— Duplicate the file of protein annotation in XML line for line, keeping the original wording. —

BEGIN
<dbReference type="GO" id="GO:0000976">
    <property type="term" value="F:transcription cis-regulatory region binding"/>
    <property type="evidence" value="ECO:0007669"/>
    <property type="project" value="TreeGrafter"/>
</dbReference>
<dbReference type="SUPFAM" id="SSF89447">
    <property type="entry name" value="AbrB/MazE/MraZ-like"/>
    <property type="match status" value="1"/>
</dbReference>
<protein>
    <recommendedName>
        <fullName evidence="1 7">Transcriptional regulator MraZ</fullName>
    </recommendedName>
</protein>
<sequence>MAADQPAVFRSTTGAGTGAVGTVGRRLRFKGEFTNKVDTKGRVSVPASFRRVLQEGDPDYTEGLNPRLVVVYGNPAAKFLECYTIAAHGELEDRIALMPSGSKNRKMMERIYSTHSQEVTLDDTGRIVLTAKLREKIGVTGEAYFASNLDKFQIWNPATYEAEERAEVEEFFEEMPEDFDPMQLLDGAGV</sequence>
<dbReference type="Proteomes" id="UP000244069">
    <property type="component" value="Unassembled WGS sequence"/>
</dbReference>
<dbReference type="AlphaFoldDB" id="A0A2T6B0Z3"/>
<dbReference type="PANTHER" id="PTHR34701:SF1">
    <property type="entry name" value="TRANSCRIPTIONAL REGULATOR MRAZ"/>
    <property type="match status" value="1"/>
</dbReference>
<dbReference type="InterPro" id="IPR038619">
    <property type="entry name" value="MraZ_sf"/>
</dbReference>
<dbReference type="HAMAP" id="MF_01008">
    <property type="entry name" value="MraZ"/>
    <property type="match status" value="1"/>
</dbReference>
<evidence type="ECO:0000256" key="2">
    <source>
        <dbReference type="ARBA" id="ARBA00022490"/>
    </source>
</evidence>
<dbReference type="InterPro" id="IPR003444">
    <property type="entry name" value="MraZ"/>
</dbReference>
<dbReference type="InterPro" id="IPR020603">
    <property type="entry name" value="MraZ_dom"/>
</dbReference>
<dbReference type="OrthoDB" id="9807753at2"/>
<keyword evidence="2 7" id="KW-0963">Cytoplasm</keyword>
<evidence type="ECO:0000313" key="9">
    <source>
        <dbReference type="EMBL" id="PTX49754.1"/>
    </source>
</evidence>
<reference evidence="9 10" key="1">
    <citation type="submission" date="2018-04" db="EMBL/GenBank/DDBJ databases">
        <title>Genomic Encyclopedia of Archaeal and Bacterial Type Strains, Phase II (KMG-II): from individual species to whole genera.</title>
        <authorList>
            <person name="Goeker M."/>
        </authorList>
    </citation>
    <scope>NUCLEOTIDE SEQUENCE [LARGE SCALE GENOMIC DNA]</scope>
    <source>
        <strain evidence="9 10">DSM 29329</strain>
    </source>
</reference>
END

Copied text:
<dbReference type="GO" id="GO:0000976">
    <property type="term" value="F:transcription cis-regulatory region binding"/>
    <property type="evidence" value="ECO:0007669"/>
    <property type="project" value="TreeGrafter"/>
</dbReference>
<dbReference type="SUPFAM" id="SSF89447">
    <property type="entry name" value="AbrB/MazE/MraZ-like"/>
    <property type="match status" value="1"/>
</dbReference>
<protein>
    <recommendedName>
        <fullName evidence="1 7">Transcriptional regulator MraZ</fullName>
    </recommendedName>
</protein>
<sequence>MAADQPAVFRSTTGAGTGAVGTVGRRLRFKGEFTNKVDTKGRVSVPASFRRVLQEGDPDYTEGLNPRLVVVYGNPAAKFLECYTIAAHGELEDRIALMPSGSKNRKMMERIYSTHSQEVTLDDTGRIVLTAKLREKIGVTGEAYFASNLDKFQIWNPATYEAEERAEVEEFFEEMPEDFDPMQLLDGAGV</sequence>
<dbReference type="Proteomes" id="UP000244069">
    <property type="component" value="Unassembled WGS sequence"/>
</dbReference>
<dbReference type="AlphaFoldDB" id="A0A2T6B0Z3"/>
<dbReference type="PANTHER" id="PTHR34701:SF1">
    <property type="entry name" value="TRANSCRIPTIONAL REGULATOR MRAZ"/>
    <property type="match status" value="1"/>
</dbReference>
<dbReference type="InterPro" id="IPR038619">
    <property type="entry name" value="MraZ_sf"/>
</dbReference>
<dbReference type="HAMAP" id="MF_01008">
    <property type="entry name" value="MraZ"/>
    <property type="match status" value="1"/>
</dbReference>
<evidence type="ECO:0000256" key="2">
    <source>
        <dbReference type="ARBA" id="ARBA00022490"/>
    </source>
</evidence>
<dbReference type="InterPro" id="IPR003444">
    <property type="entry name" value="MraZ"/>
</dbReference>
<dbReference type="InterPro" id="IPR020603">
    <property type="entry name" value="MraZ_dom"/>
</dbReference>
<dbReference type="OrthoDB" id="9807753at2"/>
<keyword evidence="2 7" id="KW-0963">Cytoplasm</keyword>
<evidence type="ECO:0000313" key="9">
    <source>
        <dbReference type="EMBL" id="PTX49754.1"/>
    </source>
</evidence>
<reference evidence="9 10" key="1">
    <citation type="submission" date="2018-04" db="EMBL/GenBank/DDBJ databases">
        <title>Genomic Encyclopedia of Archaeal and Bacterial Type Strains, Phase II (KMG-II): from individual species to whole genera.</title>
        <authorList>
            <person name="Goeker M."/>
        </authorList>
    </citation>
    <scope>NUCLEOTIDE SEQUENCE [LARGE SCALE GENOMIC DNA]</scope>
    <source>
        <strain evidence="9 10">DSM 29329</strain>
    </source>
</reference>